Biocentrism is a philosophical theory that claims that life and consciousness are the fundamental aspects of reality, and that everything else, including the physical universe, is a product of our perception. According to biocentrism, biology is the primary science, and physics is secondary. This theory was developed by Robert Lanza, a renowned scientist and author, who published his book “Biocentrism: How Life and Consciousness are the Keys to Understanding the True Nature of the Universe” in 2007.
However, biocentrism has been met with skepticism and criticism from many scientists and philosophers, who argue that it lacks empirical evidence, contradicts established laws of physics, and suffers from logical flaws. In this article, we will examine some of the main arguments for and against biocentrism, and explore why it is not a credible or plausible theory of reality.
The Quantum Enigma
One of the main pillars of biocentrism is its reliance on quantum mechanics, the branch of physics that deals with the behavior of subatomic particles. Biocentrists claim that quantum experiments show that the mere act of observation by a conscious being influences the outcome of physical events. For example, they cite the famous double-slit experiment, which demonstrates that particles can behave as waves or particles depending on whether they are observed or not.
However, this interpretation of quantum mechanics is highly controversial and not widely accepted by physicists. There are many other possible explanations for the quantum phenomena that do not involve consciousness, such as the Copenhagen interpretation, the many-worlds interpretation, or the decoherence theory. Moreover, there is no clear definition of what constitutes an observation or a conscious being in quantum mechanics, and no evidence that human consciousness has any special role or power in influencing physical reality.
The Anthropic Principle
Another argument that biocentrists use to support their theory is the anthropic principle, which states that the fundamental constants and laws of nature are finely tuned to allow for the existence of life in the universe. Biocentrists suggest that this fine-tuning implies a conscious design or purpose behind the universe, and that life and consciousness are essential for its existence.
However, this argument is also flawed and based on a logical fallacy known as the inverse gambler’s fallacy. This fallacy occurs when one assumes that a rare or improbable event must have a special cause or explanation, without considering the possibility of chance or coincidence. For example, if one wins a lottery, one might think that it was due to fate or luck, rather than acknowledging that it was a random outcome among millions of possibilities.
The same fallacy applies to the anthropic principle. Just because we live in a universe that supports life does not mean that it was designed or intended for us. It could be simply a coincidence among countless other possible universes with different constants and laws. In fact, some physicists have proposed the multiverse theory, which suggests that there are an infinite number of parallel universes with varying physical properties, and that we happen to live in one that is compatible with life.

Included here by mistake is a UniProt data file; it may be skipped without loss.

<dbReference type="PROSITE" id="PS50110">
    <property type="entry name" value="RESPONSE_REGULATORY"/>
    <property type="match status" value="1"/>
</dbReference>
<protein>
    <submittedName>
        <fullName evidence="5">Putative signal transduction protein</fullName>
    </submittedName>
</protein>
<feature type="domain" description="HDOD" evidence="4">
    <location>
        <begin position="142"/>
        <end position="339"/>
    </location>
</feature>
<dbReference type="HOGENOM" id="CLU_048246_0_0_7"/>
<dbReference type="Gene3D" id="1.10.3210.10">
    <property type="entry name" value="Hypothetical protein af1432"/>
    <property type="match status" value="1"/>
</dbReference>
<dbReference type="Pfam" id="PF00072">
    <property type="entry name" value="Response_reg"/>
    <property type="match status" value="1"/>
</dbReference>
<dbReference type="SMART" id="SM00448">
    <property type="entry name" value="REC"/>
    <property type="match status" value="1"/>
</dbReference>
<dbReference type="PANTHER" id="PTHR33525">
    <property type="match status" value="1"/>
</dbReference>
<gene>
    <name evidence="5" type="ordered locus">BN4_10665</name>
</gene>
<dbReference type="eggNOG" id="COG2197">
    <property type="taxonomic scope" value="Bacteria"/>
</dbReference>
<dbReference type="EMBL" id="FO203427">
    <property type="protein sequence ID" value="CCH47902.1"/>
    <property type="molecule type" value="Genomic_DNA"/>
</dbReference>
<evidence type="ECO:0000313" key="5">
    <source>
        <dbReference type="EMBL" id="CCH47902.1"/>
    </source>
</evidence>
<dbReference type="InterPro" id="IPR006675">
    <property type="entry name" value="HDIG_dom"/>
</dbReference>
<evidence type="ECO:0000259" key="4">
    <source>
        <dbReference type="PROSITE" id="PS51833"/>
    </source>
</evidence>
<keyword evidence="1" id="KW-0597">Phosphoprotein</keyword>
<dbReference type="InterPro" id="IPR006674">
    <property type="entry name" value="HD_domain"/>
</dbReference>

The Biological Bias
A third criticism of biocentrism is its biological bias, which assumes that life and consciousness are unique and exclusive to living organisms. Biocentrists tend to elevate life as the sole determinant of reality, while ignoring or dismissing the possibility of other forms or sources of consciousness, such as artificial intelligence, alien life forms, or non-biological entities.
This bias is not only arrogant and anthropocentric, but also inconsistent and contradictory. If biocentrism claims that consciousness creates reality, then it should also acknowledge that any form of consciousness could potentially do so. Moreover, if biocentrism claims that biology is the primary science, then it should also explain how life originated from non-living matter in the first place.
Alternatives to Biocentrism
While biocentrism may offer an interesting perspective on reality, it is not a scientific or philosophical theory that can withstand rigorous scrutiny or testing. It is more of a speculative and metaphysical idea that appeals to intuition and emotion rather than reason and evidence. Therefore, it is important to consider other alternative theories that can provide more comprehensive and coherent explanations for the nature of existence.
One such alternative is panpsychism, which posits that consciousness is an intrinsic property of all matter and energy in the universe. Unlike biocentrism, panpsychism does not place life as the exclusive source of consciousness but rather recognizes that consciousness might exist at all levels of reality, from subatomic particles to galaxies. Panpsychism also does not contradict physics but rather complements it by providing a possible solution for the hard problem of consciousness.
Another alternative is materialism, which asserts that everything in the universe can be reduced to physical matter and energy. Materialism does not deny the existence of consciousness but rather explains it as a natural and emergent phenomenon that arises from the complex interactions of physical systems, such as the brain. Materialism also does not conflict with quantum mechanics but rather accepts it as a valid and accurate description of the physical world.
In conclusion, biocentrism is a theory that claims that life and consciousness are the keys to understanding the true nature of the universe. However, this theory is not supported by empirical evidence, contradicts established laws of physics, and suffers from logical flaws. Therefore, biocentrism is not a credible or plausible theory of reality, and it can be debunked by alternative theories that offer more holistic and rational views of existence.